The Count Gaston de Chasseloup-Laubat of Paris, France on his electric vehicle the Jeantaud

I just want to set the record straight that the first speed record ever recorded for an automobile was done on December 18, 1898. On that day Count Gaston de Chasseloup-Laubat of Paris, France, became the fastest man alive, driving his electric vehicle Jeantaud to speeds never known before or experienced by any human, that is, a man who had never ridden fast on a horse. This speed was a phenomenal 39 miles for per hour. This auspicious event earned Count Gaston the nickname “the Electric Count.”

Belgian Camille Jenatzy on his electric vehicle the “Jamais Contente,” the Never Satisfied. SPEEDACE.INFO

As word spread about this tremendous achievement, a Belgian Camille Jenatzy traveled to Acheres part of Paris to challenge the Count to a dual of sorts. In the Counts presence, on January 17, 1899, Camille Jenatzy took a CGA Dogcart powered by one 80 cell Fulmen lead acid battery passed the original record to 41.420 miles an hour.

The Electric Count, prompted by the challenge, immediately took out the Jeantaud and drove it to an unparalleled speed of 43.6 miles an hour the same day. Both challengers, having spent their batteries, separated themselves from the field of battle.

Not to be out done, Camille Jenatzy returned ten days later on January 27th and took his vehicle to 49.92 miles an hour. Annoyed by the persistent Belgian, the Count tweaked his vehicle and came out on March 4, with a renewed conviction to go faster, and so he did, going 57.6 miles an hour, thinking, I am sure, that the man in the Dogcart would never return to try to go faster than that. Even though 57.6 miles an hour was an impressive speed, Camille Jenatzy was determined to be the victor.

He returned on April 29th with his now famous artillery shaped “Jamais Contente” vehicle, modified with not one but two 80 cell Fulmen lead acid batteries. This time he was going for a TKO. He drove the “Jamais Contente,” which in English means Never Satisfied, faster then 100 kilometers per hour. He drove it to a speed of 65.79 miles per hour. A speed that was truly unprecedented for the time. Nothing known at the time, neither man nor beast, had ever traveled as fast. Camille Jenatzy really was the turn of the century’s version of a steely-eyed missile man. The Electric Count simply could not match the challenge and the record stood until the insane imaginings of sewing machine manufacturer decided he could go faster.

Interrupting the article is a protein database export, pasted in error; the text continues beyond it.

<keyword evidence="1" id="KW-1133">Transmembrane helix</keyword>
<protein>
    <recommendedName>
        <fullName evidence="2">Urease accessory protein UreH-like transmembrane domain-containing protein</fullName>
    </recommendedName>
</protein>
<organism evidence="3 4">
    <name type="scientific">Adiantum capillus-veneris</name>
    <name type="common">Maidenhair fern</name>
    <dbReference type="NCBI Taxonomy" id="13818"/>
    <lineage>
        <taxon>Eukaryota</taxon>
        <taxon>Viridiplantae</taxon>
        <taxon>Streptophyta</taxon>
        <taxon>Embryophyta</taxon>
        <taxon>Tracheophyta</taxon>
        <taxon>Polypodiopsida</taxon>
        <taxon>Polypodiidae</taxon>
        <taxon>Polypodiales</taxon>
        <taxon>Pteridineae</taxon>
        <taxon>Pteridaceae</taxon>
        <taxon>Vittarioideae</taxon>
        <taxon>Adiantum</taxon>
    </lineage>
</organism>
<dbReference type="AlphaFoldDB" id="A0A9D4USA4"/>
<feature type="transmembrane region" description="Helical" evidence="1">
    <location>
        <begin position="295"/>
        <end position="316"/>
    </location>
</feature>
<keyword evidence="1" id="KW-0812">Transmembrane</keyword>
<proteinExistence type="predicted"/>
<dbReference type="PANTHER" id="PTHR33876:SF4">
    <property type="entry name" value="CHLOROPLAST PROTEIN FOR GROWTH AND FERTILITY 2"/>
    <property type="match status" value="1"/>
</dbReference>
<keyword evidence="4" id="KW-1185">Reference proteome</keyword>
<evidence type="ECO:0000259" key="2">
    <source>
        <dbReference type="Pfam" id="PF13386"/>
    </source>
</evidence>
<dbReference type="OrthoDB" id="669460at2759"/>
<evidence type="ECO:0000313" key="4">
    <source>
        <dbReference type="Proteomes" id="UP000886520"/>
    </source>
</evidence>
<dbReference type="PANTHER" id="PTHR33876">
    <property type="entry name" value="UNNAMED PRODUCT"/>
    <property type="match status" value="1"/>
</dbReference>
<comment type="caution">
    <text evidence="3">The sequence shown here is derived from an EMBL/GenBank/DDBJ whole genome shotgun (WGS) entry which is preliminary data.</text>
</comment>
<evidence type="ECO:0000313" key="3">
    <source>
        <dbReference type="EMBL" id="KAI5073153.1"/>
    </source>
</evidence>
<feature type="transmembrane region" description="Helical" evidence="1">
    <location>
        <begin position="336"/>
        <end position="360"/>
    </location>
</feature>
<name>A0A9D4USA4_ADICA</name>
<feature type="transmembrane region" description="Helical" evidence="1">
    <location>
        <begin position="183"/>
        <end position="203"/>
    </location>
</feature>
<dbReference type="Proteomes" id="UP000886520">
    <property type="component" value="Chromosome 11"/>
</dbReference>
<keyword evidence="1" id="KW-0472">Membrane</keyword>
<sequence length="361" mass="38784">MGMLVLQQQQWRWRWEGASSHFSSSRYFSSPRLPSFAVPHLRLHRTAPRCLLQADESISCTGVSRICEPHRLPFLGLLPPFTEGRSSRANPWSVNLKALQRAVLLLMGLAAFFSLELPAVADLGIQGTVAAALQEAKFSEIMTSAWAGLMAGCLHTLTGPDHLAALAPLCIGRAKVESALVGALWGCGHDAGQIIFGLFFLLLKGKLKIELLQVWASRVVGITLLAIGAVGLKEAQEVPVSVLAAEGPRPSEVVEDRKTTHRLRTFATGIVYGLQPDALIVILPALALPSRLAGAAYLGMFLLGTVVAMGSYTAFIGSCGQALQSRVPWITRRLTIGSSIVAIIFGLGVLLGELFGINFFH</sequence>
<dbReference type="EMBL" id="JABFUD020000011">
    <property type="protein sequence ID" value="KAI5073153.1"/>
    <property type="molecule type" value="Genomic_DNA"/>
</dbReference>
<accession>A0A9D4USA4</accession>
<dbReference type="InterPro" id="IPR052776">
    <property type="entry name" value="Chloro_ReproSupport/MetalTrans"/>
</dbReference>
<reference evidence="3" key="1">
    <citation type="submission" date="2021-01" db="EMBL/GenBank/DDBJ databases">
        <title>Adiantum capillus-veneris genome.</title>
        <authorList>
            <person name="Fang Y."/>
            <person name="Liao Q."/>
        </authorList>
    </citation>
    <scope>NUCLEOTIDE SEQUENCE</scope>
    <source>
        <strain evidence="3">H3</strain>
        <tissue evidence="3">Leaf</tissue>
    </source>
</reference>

Walter C. Baker, seemed the straight-laced business man, yet he drove this bad boy to speeds that made him the fastest man alive. Histoire de la Voiture Electrique

Walter C. Baker was the genius son of a sewing machine manufacturer. Restless in his youth and brilliant as an inventor and an engineer, Walter was discontent with only making sewing machines. In college he had worked on the very first electric vehicles. He went on to establish an electric vehicle company. He also is credited for many contributions to automotive design, which include the first shaft drive, first use of alloy steel, first “full floating” ball bearing rear axle, first horseless delivery wagon, and the first use of aerodynamic streamlining.